House Speaker Thompson moving on

CHARLESTON (AP) — House Speaker Richard Thompson has resigned from the West Virginia Legislature to join Gov. Earl Ray Tomblin’s Cabinet as secretary of Veterans Assistance.

Thompson will succeed Secretary Keith Gwinn, who plans to retire in mid-June because of health issues. Tomblin will call the House into session within 10 days so that delegates can elect a new leader. Tomblin and Thompson are both Democrats, and their party holds a slim majority in the House with 54 of 100 seats.

Gwinn was a 20-year Navy veteran when he joined the state Division of Veterans’ Affairs in 2000. The agency was elevated to the Cabinet in 2011 with Gwinn as its first secretary. With nearly 300 full-time positions and a $23 million annual budget, the department provides various services in a state where one in 10 residents is a military veteran.

“Secretary Gwinn accomplished much during his tenure, including his role in helping to secure the largest federal grant for a state veteran’s cemetery,’’ Tomblin said in a statement.

Rick Thompson

Rick Thompson

The department also oversees a rest home in Cabell County, a nursing home in Harrison County and an outreach program that enlists social workers to seek out and assess the needs of veterans. Gwinn said his office helped veterans file a record 7,500 claims last year and obtain $221 million in federal benefits and assistance.

“I’ve had a pleasure of having a job while being able to help my comrades,’’ Gwinn said.

Gwinn said he received disabling injuries during ship deployments while in the Navy. He said he also suffers from a hereditary disease that attacks his joints, and has required eight surgeries in the past six years.

“My mind still works, but my body’s not helping,’’ Gwinn, 59, said. He added, “With the hospital appointments I have now and the medical treatment I’m receiving, I’m not doing my veterans any service when I’m not able to be at work.’’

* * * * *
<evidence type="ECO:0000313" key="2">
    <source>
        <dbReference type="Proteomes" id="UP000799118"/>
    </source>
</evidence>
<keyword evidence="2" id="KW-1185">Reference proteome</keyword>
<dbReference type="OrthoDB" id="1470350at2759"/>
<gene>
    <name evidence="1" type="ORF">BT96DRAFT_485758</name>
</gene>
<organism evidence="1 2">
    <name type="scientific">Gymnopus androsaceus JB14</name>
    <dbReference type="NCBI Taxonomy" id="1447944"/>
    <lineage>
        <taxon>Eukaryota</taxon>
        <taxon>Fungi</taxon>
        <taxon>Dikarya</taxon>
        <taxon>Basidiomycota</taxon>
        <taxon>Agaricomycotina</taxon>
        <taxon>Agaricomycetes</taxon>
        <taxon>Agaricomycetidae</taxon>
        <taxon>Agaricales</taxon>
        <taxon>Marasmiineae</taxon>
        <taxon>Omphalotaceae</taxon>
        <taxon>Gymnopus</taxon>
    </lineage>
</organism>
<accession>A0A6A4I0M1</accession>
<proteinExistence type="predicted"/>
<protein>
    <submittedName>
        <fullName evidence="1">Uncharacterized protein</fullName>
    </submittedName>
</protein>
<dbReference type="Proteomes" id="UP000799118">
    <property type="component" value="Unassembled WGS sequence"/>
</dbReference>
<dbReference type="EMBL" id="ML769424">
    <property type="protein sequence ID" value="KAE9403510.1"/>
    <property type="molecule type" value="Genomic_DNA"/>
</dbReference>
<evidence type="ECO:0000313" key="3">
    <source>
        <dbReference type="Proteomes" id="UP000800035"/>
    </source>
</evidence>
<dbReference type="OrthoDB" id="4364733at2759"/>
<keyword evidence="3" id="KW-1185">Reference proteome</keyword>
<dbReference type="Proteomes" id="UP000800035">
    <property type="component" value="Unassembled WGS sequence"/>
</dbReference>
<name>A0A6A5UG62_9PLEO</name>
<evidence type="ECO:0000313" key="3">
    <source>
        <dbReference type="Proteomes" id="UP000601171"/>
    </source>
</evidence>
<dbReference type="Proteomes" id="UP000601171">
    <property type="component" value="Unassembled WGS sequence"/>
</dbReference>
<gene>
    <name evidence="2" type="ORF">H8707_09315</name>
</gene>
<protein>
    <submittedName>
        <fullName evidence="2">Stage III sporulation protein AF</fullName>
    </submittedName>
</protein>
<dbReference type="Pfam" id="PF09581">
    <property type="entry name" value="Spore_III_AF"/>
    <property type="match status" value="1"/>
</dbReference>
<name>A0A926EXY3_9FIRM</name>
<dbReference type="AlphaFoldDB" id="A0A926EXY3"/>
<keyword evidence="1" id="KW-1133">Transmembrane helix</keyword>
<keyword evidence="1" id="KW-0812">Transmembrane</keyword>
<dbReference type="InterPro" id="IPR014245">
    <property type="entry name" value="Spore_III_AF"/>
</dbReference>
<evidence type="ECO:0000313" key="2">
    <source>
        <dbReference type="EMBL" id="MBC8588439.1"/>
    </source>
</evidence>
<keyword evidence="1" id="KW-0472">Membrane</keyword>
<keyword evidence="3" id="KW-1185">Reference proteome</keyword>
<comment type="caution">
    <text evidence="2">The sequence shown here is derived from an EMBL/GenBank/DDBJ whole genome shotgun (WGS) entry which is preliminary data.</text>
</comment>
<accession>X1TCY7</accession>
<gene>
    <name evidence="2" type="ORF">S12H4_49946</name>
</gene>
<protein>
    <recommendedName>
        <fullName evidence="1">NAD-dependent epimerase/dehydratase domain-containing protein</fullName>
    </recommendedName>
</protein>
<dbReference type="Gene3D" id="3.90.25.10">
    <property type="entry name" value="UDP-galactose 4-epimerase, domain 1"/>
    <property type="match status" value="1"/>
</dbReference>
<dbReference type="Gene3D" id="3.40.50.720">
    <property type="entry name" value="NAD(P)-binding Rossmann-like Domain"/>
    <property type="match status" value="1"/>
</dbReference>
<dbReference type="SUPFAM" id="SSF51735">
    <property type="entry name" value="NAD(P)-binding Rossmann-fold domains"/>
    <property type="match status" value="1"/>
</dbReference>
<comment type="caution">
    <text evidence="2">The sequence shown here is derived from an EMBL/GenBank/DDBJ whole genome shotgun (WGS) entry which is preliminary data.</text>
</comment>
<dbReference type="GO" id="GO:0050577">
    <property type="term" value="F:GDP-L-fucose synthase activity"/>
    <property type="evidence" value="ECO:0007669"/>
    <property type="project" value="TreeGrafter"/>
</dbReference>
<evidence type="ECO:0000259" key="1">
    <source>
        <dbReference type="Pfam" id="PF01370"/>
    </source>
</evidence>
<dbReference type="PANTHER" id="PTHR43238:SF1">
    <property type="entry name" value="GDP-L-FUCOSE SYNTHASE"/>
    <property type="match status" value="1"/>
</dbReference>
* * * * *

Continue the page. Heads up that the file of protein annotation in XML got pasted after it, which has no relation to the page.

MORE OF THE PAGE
Thompson was elected to his fourth term as speaker in January, and the Legislature completed its 2013 regular session last month. Thompson has generally continued the prevailing trend among West Virginia’s conservative Democratic leadership to focus more on modest tax relief and paying down debts than on expanding programs. He helped craft the ongoing repeal of the state’s sales tax on groceries, for instance.

Thompson has also pushed for mine safety proposals in the wake of the Upper Big Branch disaster that killed 29 miners in an underground 2010 explosion. The future speaker was not yet born when a mine roof collapse killed his father in 1952. More recently, Thompson played a role in securing final changes to Tomblin’s legislative overhaul of the public school system before it passed this session. These were sought by groups representing teachers and school workers, who along with labor unions generally have been key supporters of Thompson’s.

A 60-year-old lawyer, the Wayne County Democrat served in the Army in the 1970s including as a military police officer.

In 2011, Thompson was among several state leaders who competed with Tomblin for the Democratic nomination.

 

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